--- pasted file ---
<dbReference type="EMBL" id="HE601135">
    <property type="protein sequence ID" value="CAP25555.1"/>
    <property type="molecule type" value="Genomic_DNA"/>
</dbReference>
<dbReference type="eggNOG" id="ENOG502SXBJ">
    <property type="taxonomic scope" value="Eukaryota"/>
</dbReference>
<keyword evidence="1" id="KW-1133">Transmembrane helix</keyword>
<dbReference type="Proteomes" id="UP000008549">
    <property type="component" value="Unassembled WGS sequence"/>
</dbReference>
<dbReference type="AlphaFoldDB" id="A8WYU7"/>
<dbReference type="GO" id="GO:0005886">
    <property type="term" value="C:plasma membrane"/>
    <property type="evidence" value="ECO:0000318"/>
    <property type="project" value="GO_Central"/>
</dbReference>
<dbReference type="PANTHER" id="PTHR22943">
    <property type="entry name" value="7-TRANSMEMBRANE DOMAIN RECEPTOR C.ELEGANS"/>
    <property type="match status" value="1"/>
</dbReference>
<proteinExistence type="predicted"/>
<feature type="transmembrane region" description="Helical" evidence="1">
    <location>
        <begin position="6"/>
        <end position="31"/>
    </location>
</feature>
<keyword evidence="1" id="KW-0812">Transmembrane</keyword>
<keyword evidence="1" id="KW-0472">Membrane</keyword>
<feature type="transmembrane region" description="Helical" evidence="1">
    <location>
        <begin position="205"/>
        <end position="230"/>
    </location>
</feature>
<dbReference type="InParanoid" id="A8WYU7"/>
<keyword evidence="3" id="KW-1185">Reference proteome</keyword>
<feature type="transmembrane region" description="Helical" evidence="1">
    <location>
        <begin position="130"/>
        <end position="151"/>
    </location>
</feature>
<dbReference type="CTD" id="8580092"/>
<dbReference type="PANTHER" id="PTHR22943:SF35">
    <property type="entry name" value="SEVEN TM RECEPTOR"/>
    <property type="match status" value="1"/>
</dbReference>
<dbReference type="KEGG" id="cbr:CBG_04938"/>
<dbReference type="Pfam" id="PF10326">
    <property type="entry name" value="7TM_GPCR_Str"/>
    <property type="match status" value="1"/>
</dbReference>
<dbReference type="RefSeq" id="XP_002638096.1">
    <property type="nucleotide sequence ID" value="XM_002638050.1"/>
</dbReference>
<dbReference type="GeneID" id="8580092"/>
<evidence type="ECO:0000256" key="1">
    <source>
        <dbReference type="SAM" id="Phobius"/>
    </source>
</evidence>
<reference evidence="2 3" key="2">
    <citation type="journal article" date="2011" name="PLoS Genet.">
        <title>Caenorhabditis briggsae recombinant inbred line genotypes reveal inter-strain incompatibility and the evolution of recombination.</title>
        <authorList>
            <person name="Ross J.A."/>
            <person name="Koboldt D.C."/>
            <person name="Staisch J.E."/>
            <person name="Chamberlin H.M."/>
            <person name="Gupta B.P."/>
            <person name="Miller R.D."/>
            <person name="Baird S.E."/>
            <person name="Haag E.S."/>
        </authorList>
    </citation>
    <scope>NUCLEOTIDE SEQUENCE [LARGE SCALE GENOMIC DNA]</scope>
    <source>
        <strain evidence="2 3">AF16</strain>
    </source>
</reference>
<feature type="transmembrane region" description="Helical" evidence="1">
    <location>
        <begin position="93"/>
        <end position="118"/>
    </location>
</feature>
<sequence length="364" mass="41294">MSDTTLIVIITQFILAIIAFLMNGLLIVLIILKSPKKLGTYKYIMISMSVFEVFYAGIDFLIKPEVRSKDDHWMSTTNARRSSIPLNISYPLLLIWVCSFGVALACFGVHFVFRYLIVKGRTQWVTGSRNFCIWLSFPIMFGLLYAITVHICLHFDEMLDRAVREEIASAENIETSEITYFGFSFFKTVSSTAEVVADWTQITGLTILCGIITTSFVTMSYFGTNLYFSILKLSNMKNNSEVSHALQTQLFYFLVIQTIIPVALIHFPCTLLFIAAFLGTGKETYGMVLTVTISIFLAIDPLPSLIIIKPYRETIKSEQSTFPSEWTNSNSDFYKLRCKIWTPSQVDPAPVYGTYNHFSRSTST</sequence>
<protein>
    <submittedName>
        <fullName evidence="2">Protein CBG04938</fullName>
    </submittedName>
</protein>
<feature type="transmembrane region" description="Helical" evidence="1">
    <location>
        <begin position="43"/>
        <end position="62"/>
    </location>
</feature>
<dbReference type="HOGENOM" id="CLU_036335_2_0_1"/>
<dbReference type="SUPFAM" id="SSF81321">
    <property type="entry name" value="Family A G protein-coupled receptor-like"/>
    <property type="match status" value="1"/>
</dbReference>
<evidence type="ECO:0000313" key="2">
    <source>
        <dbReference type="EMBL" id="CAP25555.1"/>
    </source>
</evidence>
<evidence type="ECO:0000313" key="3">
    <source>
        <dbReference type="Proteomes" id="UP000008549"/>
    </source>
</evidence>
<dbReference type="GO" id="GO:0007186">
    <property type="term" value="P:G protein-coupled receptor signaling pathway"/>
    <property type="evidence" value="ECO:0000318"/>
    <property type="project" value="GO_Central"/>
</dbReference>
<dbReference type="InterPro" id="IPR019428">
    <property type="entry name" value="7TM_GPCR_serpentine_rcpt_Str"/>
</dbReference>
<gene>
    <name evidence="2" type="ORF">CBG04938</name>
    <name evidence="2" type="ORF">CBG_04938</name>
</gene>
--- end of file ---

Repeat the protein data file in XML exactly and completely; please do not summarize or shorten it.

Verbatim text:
<dbReference type="EMBL" id="HE601135">
    <property type="protein sequence ID" value="CAP25555.1"/>
    <property type="molecule type" value="Genomic_DNA"/>
</dbReference>
<dbReference type="eggNOG" id="ENOG502SXBJ">
    <property type="taxonomic scope" value="Eukaryota"/>
</dbReference>
<keyword evidence="1" id="KW-1133">Transmembrane helix</keyword>
<dbReference type="Proteomes" id="UP000008549">
    <property type="component" value="Unassembled WGS sequence"/>
</dbReference>
<dbReference type="AlphaFoldDB" id="A8WYU7"/>
<dbReference type="GO" id="GO:0005886">
    <property type="term" value="C:plasma membrane"/>
    <property type="evidence" value="ECO:0000318"/>
    <property type="project" value="GO_Central"/>
</dbReference>
<dbReference type="PANTHER" id="PTHR22943">
    <property type="entry name" value="7-TRANSMEMBRANE DOMAIN RECEPTOR C.ELEGANS"/>
    <property type="match status" value="1"/>
</dbReference>
<proteinExistence type="predicted"/>
<feature type="transmembrane region" description="Helical" evidence="1">
    <location>
        <begin position="6"/>
        <end position="31"/>
    </location>
</feature>
<keyword evidence="1" id="KW-0812">Transmembrane</keyword>
<keyword evidence="1" id="KW-0472">Membrane</keyword>
<feature type="transmembrane region" description="Helical" evidence="1">
    <location>
        <begin position="205"/>
        <end position="230"/>
    </location>
</feature>
<dbReference type="InParanoid" id="A8WYU7"/>
<keyword evidence="3" id="KW-1185">Reference proteome</keyword>
<feature type="transmembrane region" description="Helical" evidence="1">
    <location>
        <begin position="130"/>
        <end position="151"/>
    </location>
</feature>
<dbReference type="CTD" id="8580092"/>
<dbReference type="PANTHER" id="PTHR22943:SF35">
    <property type="entry name" value="SEVEN TM RECEPTOR"/>
    <property type="match status" value="1"/>
</dbReference>
<dbReference type="KEGG" id="cbr:CBG_04938"/>
<dbReference type="Pfam" id="PF10326">
    <property type="entry name" value="7TM_GPCR_Str"/>
    <property type="match status" value="1"/>
</dbReference>
<dbReference type="RefSeq" id="XP_002638096.1">
    <property type="nucleotide sequence ID" value="XM_002638050.1"/>
</dbReference>
<dbReference type="GeneID" id="8580092"/>
<evidence type="ECO:0000256" key="1">
    <source>
        <dbReference type="SAM" id="Phobius"/>
    </source>
</evidence>
<reference evidence="2 3" key="2">
    <citation type="journal article" date="2011" name="PLoS Genet.">
        <title>Caenorhabditis briggsae recombinant inbred line genotypes reveal inter-strain incompatibility and the evolution of recombination.</title>
        <authorList>
            <person name="Ross J.A."/>
            <person name="Koboldt D.C."/>
            <person name="Staisch J.E."/>
            <person name="Chamberlin H.M."/>
            <person name="Gupta B.P."/>
            <person name="Miller R.D."/>
            <person name="Baird S.E."/>
            <person name="Haag E.S."/>
        </authorList>
    </citation>
    <scope>NUCLEOTIDE SEQUENCE [LARGE SCALE GENOMIC DNA]</scope>
    <source>
        <strain evidence="2 3">AF16</strain>
    </source>
</reference>
<feature type="transmembrane region" description="Helical" evidence="1">
    <location>
        <begin position="93"/>
        <end position="118"/>
    </location>
</feature>
<sequence length="364" mass="41294">MSDTTLIVIITQFILAIIAFLMNGLLIVLIILKSPKKLGTYKYIMISMSVFEVFYAGIDFLIKPEVRSKDDHWMSTTNARRSSIPLNISYPLLLIWVCSFGVALACFGVHFVFRYLIVKGRTQWVTGSRNFCIWLSFPIMFGLLYAITVHICLHFDEMLDRAVREEIASAENIETSEITYFGFSFFKTVSSTAEVVADWTQITGLTILCGIITTSFVTMSYFGTNLYFSILKLSNMKNNSEVSHALQTQLFYFLVIQTIIPVALIHFPCTLLFIAAFLGTGKETYGMVLTVTISIFLAIDPLPSLIIIKPYRETIKSEQSTFPSEWTNSNSDFYKLRCKIWTPSQVDPAPVYGTYNHFSRSTST</sequence>
<protein>
    <submittedName>
        <fullName evidence="2">Protein CBG04938</fullName>
    </submittedName>
</protein>
<feature type="transmembrane region" description="Helical" evidence="1">
    <location>
        <begin position="43"/>
        <end position="62"/>
    </location>
</feature>
<dbReference type="HOGENOM" id="CLU_036335_2_0_1"/>
<dbReference type="SUPFAM" id="SSF81321">
    <property type="entry name" value="Family A G protein-coupled receptor-like"/>
    <property type="match status" value="1"/>
</dbReference>
<evidence type="ECO:0000313" key="2">
    <source>
        <dbReference type="EMBL" id="CAP25555.1"/>
    </source>
</evidence>
<evidence type="ECO:0000313" key="3">
    <source>
        <dbReference type="Proteomes" id="UP000008549"/>
    </source>
</evidence>
<dbReference type="GO" id="GO:0007186">
    <property type="term" value="P:G protein-coupled receptor signaling pathway"/>
    <property type="evidence" value="ECO:0000318"/>
    <property type="project" value="GO_Central"/>
</dbReference>
<dbReference type="InterPro" id="IPR019428">
    <property type="entry name" value="7TM_GPCR_serpentine_rcpt_Str"/>
</dbReference>
<gene>
    <name evidence="2" type="ORF">CBG04938</name>
    <name evidence="2" type="ORF">CBG_04938</name>
</gene>